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Seasonal patterns of foliage respiration in dominant and suppressed Eucalyptus globulus canopies


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O'Grady, AP and Eyles, A and Worlege, D and Battaglia, M (2010) Seasonal patterns of foliage respiration in dominant and suppressed Eucalyptus globulus canopies. Tree Physiology, 30. pp. 957-968. ISSN 0829-318X

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We examined spatial and temporal dynamics of foliage respiration in canopies of dominant and suppressed Eucalyptus globulus trees to better understand processes regulating foliage respiration in a young fast-growing stand. Temperature response functions and seasonal measures of respiration (measured at a reference temperature of 15 °C, R15) were studied for ∼1 year to (i) examine controls on respiration as a function of canopy position, foliar nitrogen and non-structural carbohydrate concentrations and (ii) assess the capacity for thermal acclimation within E. globulus canopies. The short-term temperature response of respiration varied both with canopy position and seasonally. Area-based R15 measurements declined with increasing canopy depth and were strongly related to foliar N concentrations, especially in upper-canopy positions. R15 was negatively correlated with the average temperature of the preceding 14 days, a pattern consistent with thermal acclimation. In suppressed canopies, R15 was higher than that at similar canopy heights in dominant trees. Similarly, foliar concentrations of non-structural carbohydrates were also relatively higher in suppressed canopies than dominant canopies, providing support for a substrate- based model of leaf respiration. Our data highlight the dynamic nature of foliar respiration within E. globulus canopies, which contrasts with the generally simplistic representation of respiration within most process-based models.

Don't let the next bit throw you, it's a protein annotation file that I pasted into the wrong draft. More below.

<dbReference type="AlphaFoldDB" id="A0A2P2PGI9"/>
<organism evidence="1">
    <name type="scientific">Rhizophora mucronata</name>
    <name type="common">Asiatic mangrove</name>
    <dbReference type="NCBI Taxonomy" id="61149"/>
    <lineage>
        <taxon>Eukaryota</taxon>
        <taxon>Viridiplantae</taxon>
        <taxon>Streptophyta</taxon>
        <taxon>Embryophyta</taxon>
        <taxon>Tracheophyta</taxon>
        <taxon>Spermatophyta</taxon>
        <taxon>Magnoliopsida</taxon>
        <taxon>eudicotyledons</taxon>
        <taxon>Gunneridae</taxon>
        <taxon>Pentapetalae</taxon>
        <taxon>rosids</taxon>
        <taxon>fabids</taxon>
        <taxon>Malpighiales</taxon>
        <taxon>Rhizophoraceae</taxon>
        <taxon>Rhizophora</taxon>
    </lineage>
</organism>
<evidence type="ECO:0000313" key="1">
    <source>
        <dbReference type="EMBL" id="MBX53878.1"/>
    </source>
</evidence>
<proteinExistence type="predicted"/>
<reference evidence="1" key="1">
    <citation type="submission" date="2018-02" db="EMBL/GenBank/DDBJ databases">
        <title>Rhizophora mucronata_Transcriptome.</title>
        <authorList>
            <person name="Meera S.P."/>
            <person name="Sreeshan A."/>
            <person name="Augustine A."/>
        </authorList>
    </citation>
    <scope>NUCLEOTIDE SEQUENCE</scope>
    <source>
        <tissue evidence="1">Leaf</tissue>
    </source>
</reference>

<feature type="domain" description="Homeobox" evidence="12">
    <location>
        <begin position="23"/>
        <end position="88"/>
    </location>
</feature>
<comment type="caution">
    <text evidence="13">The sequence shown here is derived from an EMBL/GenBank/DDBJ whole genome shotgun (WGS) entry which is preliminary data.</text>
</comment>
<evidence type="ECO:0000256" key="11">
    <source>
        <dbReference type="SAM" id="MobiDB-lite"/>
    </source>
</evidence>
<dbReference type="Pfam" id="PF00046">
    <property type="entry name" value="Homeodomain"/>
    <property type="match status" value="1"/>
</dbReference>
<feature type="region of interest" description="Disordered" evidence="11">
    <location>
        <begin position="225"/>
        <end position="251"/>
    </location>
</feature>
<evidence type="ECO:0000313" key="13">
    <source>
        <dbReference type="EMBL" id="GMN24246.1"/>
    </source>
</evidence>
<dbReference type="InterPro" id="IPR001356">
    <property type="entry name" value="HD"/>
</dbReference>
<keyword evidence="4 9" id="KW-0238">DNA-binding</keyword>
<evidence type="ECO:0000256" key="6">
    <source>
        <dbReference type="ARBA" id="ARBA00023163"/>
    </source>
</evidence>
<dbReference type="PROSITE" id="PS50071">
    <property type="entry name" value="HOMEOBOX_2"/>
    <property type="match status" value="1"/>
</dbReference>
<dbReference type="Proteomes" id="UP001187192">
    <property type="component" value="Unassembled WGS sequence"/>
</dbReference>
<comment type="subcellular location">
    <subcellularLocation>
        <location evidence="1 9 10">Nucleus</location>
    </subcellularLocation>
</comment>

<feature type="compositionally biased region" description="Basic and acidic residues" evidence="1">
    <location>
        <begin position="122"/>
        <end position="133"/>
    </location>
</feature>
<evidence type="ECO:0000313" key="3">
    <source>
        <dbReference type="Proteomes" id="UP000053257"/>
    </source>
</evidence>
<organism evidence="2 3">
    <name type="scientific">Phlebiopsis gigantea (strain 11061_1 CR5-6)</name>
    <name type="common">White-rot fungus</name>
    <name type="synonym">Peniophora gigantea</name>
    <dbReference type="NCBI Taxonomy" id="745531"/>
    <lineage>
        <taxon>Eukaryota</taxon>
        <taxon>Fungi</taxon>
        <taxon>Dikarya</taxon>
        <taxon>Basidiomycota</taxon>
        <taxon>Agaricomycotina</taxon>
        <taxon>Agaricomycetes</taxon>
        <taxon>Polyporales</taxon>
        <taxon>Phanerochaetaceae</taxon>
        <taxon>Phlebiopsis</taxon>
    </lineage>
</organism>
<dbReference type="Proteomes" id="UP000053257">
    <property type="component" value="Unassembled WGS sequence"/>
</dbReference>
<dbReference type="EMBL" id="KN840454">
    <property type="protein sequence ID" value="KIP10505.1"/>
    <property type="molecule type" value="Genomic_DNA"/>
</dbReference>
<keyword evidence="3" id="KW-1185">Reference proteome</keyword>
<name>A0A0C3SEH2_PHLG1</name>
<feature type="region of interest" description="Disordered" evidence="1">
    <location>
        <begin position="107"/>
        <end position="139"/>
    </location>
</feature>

Item Type: Article
Keywords: Eucalyptus, non-structural carbohydrates, size class distributions, thermal acclimation.
Journal or Publication Title: Tree Physiology
Page Range: pp. 957-968
ISSN: 0829-318X
Identification Number - DOI: 10.1093/treephys/tpq057
Additional Information: Copyright © 2010 Oxford University Press
Date Deposited: 23 Feb 2012 02:37
Last Modified: 14 Oct 2013 23:09
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